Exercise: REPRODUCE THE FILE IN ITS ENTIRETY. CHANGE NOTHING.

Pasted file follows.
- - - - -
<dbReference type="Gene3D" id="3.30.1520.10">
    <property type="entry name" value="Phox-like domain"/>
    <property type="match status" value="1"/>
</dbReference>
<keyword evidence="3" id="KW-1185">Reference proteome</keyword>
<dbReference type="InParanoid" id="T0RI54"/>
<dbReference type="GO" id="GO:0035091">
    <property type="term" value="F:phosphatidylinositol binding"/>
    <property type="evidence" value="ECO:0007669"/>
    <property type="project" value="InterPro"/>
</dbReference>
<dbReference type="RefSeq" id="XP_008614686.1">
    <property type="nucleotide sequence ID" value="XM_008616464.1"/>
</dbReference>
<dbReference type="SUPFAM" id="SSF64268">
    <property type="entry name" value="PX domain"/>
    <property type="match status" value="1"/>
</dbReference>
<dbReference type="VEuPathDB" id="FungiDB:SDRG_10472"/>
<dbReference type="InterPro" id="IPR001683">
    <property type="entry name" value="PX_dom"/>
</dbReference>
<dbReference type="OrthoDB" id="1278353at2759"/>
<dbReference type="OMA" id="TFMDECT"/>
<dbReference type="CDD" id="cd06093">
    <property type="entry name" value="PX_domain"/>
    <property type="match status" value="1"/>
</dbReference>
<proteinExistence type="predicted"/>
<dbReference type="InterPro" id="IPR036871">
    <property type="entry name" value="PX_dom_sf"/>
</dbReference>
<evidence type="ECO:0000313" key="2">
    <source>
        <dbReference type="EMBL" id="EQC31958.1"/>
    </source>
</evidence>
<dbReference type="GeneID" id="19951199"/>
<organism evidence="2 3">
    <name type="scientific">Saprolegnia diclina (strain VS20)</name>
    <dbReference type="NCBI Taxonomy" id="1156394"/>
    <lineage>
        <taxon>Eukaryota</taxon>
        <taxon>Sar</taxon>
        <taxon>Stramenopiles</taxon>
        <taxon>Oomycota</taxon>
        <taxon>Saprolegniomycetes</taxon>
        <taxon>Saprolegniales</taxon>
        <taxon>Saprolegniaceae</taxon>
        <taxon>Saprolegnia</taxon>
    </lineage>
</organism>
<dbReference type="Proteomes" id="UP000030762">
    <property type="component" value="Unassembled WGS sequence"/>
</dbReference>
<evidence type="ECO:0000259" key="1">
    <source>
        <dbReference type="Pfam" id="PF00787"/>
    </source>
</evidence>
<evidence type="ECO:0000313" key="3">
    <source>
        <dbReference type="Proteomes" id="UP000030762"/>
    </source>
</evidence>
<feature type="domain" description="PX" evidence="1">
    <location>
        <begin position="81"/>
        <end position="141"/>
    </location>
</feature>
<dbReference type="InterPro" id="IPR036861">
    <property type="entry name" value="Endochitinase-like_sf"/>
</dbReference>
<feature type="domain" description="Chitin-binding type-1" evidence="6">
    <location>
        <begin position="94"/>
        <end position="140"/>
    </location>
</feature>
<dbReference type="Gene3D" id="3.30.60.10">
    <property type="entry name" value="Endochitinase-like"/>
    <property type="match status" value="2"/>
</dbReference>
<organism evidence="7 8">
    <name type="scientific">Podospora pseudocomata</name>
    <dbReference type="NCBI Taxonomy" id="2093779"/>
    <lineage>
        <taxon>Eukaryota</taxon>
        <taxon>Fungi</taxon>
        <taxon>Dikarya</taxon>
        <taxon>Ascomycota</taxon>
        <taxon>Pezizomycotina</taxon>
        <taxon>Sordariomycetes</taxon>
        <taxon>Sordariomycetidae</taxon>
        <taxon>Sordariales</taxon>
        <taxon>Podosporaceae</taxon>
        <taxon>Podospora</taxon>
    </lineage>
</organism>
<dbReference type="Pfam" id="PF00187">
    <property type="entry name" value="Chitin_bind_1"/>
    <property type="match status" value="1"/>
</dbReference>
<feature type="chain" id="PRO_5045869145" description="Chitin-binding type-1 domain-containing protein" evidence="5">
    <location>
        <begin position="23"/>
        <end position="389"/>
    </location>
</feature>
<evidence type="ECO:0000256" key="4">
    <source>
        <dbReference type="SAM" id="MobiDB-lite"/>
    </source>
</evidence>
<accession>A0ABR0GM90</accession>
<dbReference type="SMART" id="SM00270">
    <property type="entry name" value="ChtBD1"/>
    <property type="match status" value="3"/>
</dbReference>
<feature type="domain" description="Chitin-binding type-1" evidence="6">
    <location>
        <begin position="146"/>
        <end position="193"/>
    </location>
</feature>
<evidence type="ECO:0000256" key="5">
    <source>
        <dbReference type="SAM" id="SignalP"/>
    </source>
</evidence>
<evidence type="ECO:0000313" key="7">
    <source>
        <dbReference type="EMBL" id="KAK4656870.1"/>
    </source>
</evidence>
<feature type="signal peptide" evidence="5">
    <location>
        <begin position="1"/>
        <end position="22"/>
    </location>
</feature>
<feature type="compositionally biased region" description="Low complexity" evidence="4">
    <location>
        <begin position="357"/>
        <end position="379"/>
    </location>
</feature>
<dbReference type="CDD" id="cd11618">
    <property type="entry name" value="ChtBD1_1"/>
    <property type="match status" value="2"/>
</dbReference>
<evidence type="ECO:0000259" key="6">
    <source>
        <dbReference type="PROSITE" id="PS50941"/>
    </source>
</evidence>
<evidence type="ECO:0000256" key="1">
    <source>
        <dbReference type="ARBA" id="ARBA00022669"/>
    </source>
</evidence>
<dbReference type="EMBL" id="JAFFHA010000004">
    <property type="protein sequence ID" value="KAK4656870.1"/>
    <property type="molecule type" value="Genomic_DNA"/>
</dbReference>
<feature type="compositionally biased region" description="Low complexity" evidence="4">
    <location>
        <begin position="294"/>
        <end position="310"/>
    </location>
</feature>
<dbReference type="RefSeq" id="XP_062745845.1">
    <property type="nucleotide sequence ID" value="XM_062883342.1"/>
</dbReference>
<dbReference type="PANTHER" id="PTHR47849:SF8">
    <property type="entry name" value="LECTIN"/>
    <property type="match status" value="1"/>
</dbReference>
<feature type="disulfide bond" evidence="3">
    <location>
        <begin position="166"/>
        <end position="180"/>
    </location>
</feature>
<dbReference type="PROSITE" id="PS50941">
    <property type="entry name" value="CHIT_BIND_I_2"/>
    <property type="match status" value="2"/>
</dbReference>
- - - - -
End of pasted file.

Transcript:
<dbReference type="Gene3D" id="3.30.1520.10">
    <property type="entry name" value="Phox-like domain"/>
    <property type="match status" value="1"/>
</dbReference>
<keyword evidence="3" id="KW-1185">Reference proteome</keyword>
<dbReference type="InParanoid" id="T0RI54"/>
<dbReference type="GO" id="GO:0035091">
    <property type="term" value="F:phosphatidylinositol binding"/>
    <property type="evidence" value="ECO:0007669"/>
    <property type="project" value="InterPro"/>
</dbReference>
<dbReference type="RefSeq" id="XP_008614686.1">
    <property type="nucleotide sequence ID" value="XM_008616464.1"/>
</dbReference>
<dbReference type="SUPFAM" id="SSF64268">
    <property type="entry name" value="PX domain"/>
    <property type="match status" value="1"/>
</dbReference>
<dbReference type="VEuPathDB" id="FungiDB:SDRG_10472"/>
<dbReference type="InterPro" id="IPR001683">
    <property type="entry name" value="PX_dom"/>
</dbReference>
<dbReference type="OrthoDB" id="1278353at2759"/>
<dbReference type="OMA" id="TFMDECT"/>
<dbReference type="CDD" id="cd06093">
    <property type="entry name" value="PX_domain"/>
    <property type="match status" value="1"/>
</dbReference>
<proteinExistence type="predicted"/>
<dbReference type="InterPro" id="IPR036871">
    <property type="entry name" value="PX_dom_sf"/>
</dbReference>
<evidence type="ECO:0000313" key="2">
    <source>
        <dbReference type="EMBL" id="EQC31958.1"/>
    </source>
</evidence>
<dbReference type="GeneID" id="19951199"/>
<organism evidence="2 3">
    <name type="scientific">Saprolegnia diclina (strain VS20)</name>
    <dbReference type="NCBI Taxonomy" id="1156394"/>
    <lineage>
        <taxon>Eukaryota</taxon>
        <taxon>Sar</taxon>
        <taxon>Stramenopiles</taxon>
        <taxon>Oomycota</taxon>
        <taxon>Saprolegniomycetes</taxon>
        <taxon>Saprolegniales</taxon>
        <taxon>Saprolegniaceae</taxon>
        <taxon>Saprolegnia</taxon>
    </lineage>
</organism>
<dbReference type="Proteomes" id="UP000030762">
    <property type="component" value="Unassembled WGS sequence"/>
</dbReference>
<evidence type="ECO:0000259" key="1">
    <source>
        <dbReference type="Pfam" id="PF00787"/>
    </source>
</evidence>
<evidence type="ECO:0000313" key="3">
    <source>
        <dbReference type="Proteomes" id="UP000030762"/>
    </source>
</evidence>
<feature type="domain" description="PX" evidence="1">
    <location>
        <begin position="81"/>
        <end position="141"/>
    </location>
</feature>
<dbReference type="InterPro" id="IPR036861">
    <property type="entry name" value="Endochitinase-like_sf"/>
</dbReference>
<feature type="domain" description="Chitin-binding type-1" evidence="6">
    <location>
        <begin position="94"/>
        <end position="140"/>
    </location>
</feature>
<dbReference type="Gene3D" id="3.30.60.10">
    <property type="entry name" value="Endochitinase-like"/>
    <property type="match status" value="2"/>
</dbReference>
<organism evidence="7 8">
    <name type="scientific">Podospora pseudocomata</name>
    <dbReference type="NCBI Taxonomy" id="2093779"/>
    <lineage>
        <taxon>Eukaryota</taxon>
        <taxon>Fungi</taxon>
        <taxon>Dikarya</taxon>
        <taxon>Ascomycota</taxon>
        <taxon>Pezizomycotina</taxon>
        <taxon>Sordariomycetes</taxon>
        <taxon>Sordariomycetidae</taxon>
        <taxon>Sordariales</taxon>
        <taxon>Podosporaceae</taxon>
        <taxon>Podospora</taxon>
    </lineage>
</organism>
<dbReference type="Pfam" id="PF00187">
    <property type="entry name" value="Chitin_bind_1"/>
    <property type="match status" value="1"/>
</dbReference>
<feature type="chain" id="PRO_5045869145" description="Chitin-binding type-1 domain-containing protein" evidence="5">
    <location>
        <begin position="23"/>
        <end position="389"/>
    </location>
</feature>
<evidence type="ECO:0000256" key="4">
    <source>
        <dbReference type="SAM" id="MobiDB-lite"/>
    </source>
</evidence>
<accession>A0ABR0GM90</accession>
<dbReference type="SMART" id="SM00270">
    <property type="entry name" value="ChtBD1"/>
    <property type="match status" value="3"/>
</dbReference>
<feature type="domain" description="Chitin-binding type-1" evidence="6">
    <location>
        <begin position="146"/>
        <end position="193"/>
    </location>
</feature>
<evidence type="ECO:0000256" key="5">
    <source>
        <dbReference type="SAM" id="SignalP"/>
    </source>
</evidence>
<evidence type="ECO:0000313" key="7">
    <source>
        <dbReference type="EMBL" id="KAK4656870.1"/>
    </source>
</evidence>
<feature type="signal peptide" evidence="5">
    <location>
        <begin position="1"/>
        <end position="22"/>
    </location>
</feature>
<feature type="compositionally biased region" description="Low complexity" evidence="4">
    <location>
        <begin position="357"/>
        <end position="379"/>
    </location>
</feature>
<dbReference type="CDD" id="cd11618">
    <property type="entry name" value="ChtBD1_1"/>
    <property type="match status" value="2"/>
</dbReference>
<evidence type="ECO:0000259" key="6">
    <source>
        <dbReference type="PROSITE" id="PS50941"/>
    </source>
</evidence>
<evidence type="ECO:0000256" key="1">
    <source>
        <dbReference type="ARBA" id="ARBA00022669"/>
    </source>
</evidence>
<dbReference type="EMBL" id="JAFFHA010000004">
    <property type="protein sequence ID" value="KAK4656870.1"/>
    <property type="molecule type" value="Genomic_DNA"/>
</dbReference>
<feature type="compositionally biased region" description="Low complexity" evidence="4">
    <location>
        <begin position="294"/>
        <end position="310"/>
    </location>
</feature>
<dbReference type="RefSeq" id="XP_062745845.1">
    <property type="nucleotide sequence ID" value="XM_062883342.1"/>
</dbReference>
<dbReference type="PANTHER" id="PTHR47849:SF8">
    <property type="entry name" value="LECTIN"/>
    <property type="match status" value="1"/>
</dbReference>
<feature type="disulfide bond" evidence="3">
    <location>
        <begin position="166"/>
        <end position="180"/>
    </location>
</feature>
<dbReference type="PROSITE" id="PS50941">
    <property type="entry name" value="CHIT_BIND_I_2"/>
    <property type="match status" value="2"/>
</dbReference>